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Learning to Accept my Position as an Unmatched Physician

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It doesn’t matter how many times I prepared myself for the moment. It doesn’t matter that I told all my friends and family to understand that there is a real possibility I might not receive the email that we were all hoping for. There was still a part of me, probably bigger than I realized at the time, that thought this would never happen to me. And then it did. I can’t find the words to describe what I felt when I opened my email to learn I did not match into dermatology residency. Partially because I went into shock, and partially because I think the feeling is beyond words. What I can describe, however, is how I felt and what I did in the months following finding out I was unmatched.

I’ve always been mostly an introvert. Whenever I faced stress or hardship, I preferred to do it alone. Not matching changed that for me. I’m writing this post today because the number one thing that got me through not matching was talking to other people who went through the same thing and reading their stories. So, if this helps even one person know that they’re not alone, it’s worth it.

After the initial shock and denial wore off, I went through periods where I wanted to talk to everyone, and periods where I needed to be alone. I deleted Instagram, TikTok, really any sort of social media where I could see others celebrating what I so wished I was celebrating. I ignored texts of people who had the best intentions asking me where I was heading. Simultaneously, I dove into reaching out to people who went through this too. I talked to SO many new people because everyone I spoke to gave me other contacts to connect with. I slowly realized I was far from alone - that this was unfortunately common and there was a light at the end of the tunnel.

By the time match day came around, I had to battle a different sort of feeling. On one hand, the day sounded absolutely dreadful to me and I wished I could skip March 17th entirely. On the other hand, however, I was so happy for my friends that were matching, and I wanted to celebrate them. I contemplated going to match day (for about one second), and then I decided I wouldn’t be able to handle it and frankly I didn’t want to go. And that was okay. Whatever you decide to do, it’s okay. Your friends understand, and you not participating in the day does not negate how excited and proud you are of them. Match day looks different for everyone, even the ones who matched. For me, I spent the time that I was supposed to be out celebrating match day watching livestreams of the Taylor Swift concert with one of my best friends. Looking back, it was exactly what I needed.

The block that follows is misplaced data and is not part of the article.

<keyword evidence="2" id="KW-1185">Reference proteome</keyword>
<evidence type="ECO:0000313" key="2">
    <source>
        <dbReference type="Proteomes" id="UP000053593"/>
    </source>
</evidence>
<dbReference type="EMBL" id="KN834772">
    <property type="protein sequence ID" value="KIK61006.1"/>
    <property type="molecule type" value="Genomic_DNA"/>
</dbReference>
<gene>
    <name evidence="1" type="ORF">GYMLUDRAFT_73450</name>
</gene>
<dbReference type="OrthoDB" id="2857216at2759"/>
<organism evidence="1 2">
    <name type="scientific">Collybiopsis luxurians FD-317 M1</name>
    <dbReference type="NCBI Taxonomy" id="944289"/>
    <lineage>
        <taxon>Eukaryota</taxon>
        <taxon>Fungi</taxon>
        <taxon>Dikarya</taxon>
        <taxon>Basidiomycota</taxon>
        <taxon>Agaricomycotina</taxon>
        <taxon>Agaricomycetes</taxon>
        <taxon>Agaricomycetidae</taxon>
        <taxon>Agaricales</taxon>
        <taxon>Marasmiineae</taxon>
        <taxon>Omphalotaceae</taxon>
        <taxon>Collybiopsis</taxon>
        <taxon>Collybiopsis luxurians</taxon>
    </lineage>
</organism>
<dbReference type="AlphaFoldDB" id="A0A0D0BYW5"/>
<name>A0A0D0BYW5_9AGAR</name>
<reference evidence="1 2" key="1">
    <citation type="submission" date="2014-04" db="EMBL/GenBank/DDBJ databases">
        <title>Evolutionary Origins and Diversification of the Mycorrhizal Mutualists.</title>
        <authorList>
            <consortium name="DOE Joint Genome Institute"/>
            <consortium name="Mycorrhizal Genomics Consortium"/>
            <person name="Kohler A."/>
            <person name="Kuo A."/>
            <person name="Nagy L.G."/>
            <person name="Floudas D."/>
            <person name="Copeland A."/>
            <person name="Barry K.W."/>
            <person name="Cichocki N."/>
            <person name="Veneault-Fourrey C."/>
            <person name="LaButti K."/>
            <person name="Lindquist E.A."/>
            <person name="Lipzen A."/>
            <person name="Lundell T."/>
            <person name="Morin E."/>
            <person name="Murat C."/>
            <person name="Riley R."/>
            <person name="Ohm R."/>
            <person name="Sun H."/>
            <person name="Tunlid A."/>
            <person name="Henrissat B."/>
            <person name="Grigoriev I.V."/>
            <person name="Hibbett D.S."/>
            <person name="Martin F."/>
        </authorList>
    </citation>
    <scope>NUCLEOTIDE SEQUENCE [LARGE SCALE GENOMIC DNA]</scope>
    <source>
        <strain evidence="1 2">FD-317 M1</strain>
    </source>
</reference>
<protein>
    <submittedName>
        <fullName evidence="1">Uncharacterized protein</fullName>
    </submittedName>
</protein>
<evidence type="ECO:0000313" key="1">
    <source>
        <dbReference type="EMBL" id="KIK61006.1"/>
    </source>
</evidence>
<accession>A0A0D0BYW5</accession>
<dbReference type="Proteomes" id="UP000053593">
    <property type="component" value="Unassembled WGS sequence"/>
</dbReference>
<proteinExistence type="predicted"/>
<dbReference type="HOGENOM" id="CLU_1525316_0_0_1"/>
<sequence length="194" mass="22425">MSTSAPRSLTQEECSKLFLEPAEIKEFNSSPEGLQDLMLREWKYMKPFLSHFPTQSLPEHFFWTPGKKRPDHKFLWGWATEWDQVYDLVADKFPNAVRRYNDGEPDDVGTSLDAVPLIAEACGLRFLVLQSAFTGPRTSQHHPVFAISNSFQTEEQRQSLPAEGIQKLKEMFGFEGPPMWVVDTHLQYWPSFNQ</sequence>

The final battle, which I’m still working through, is learning how to confidently tell people what happened and be proud of where I am. I started my final medical school rotation in April where every week I dreaded meeting a new team of residents and attendings who would ask where everyone matched. It didn’t help being surrounded by all students who were so excited to share where they were going. I practiced what I was going to answer and said the same thing to everyone who asked me. I quickly realized, that in the nicest way possible, no one really cared. It was like they had heard the same story before and it didn’t matter. I had fears that my seniors would think I wasn’t as knowledgeable or competent as my peers, but that was far from the case. They helped me realized that what happened to me does not negate all my accomplishments up to this point, and in no way comments on the kind if physician I will be. I used to think admitting I didn’t match was admitting failure. Now, I know view talking about it as showing resilience, confidence, and maturity. Talking about it not only helped me heal and move on, but it also helped me grow my network of connections and obtain advice. Not matching is a step in my journey, not the final destination. Match day isn’t the end goal that we’re conditioned to believe it is, it’s just one piece of a bigger picture.

I wound up matching to a preliminary medicine year, and plan to reapply this cycle. As I prepare to start intern year and dive back into the application cycle, I’m working through how to turn this into something positive. Whether it’s being a relatable mentor to medical students, or being a more compassionate physician, I’m ready to see where this journey takes me. Not matching happens more often than we’re told, and maybe the more we talk about it, the less painful it will be if it does happen. But whatever you do, be patient with yourself, and remember that however you choose to deal with what happened is the correct way.






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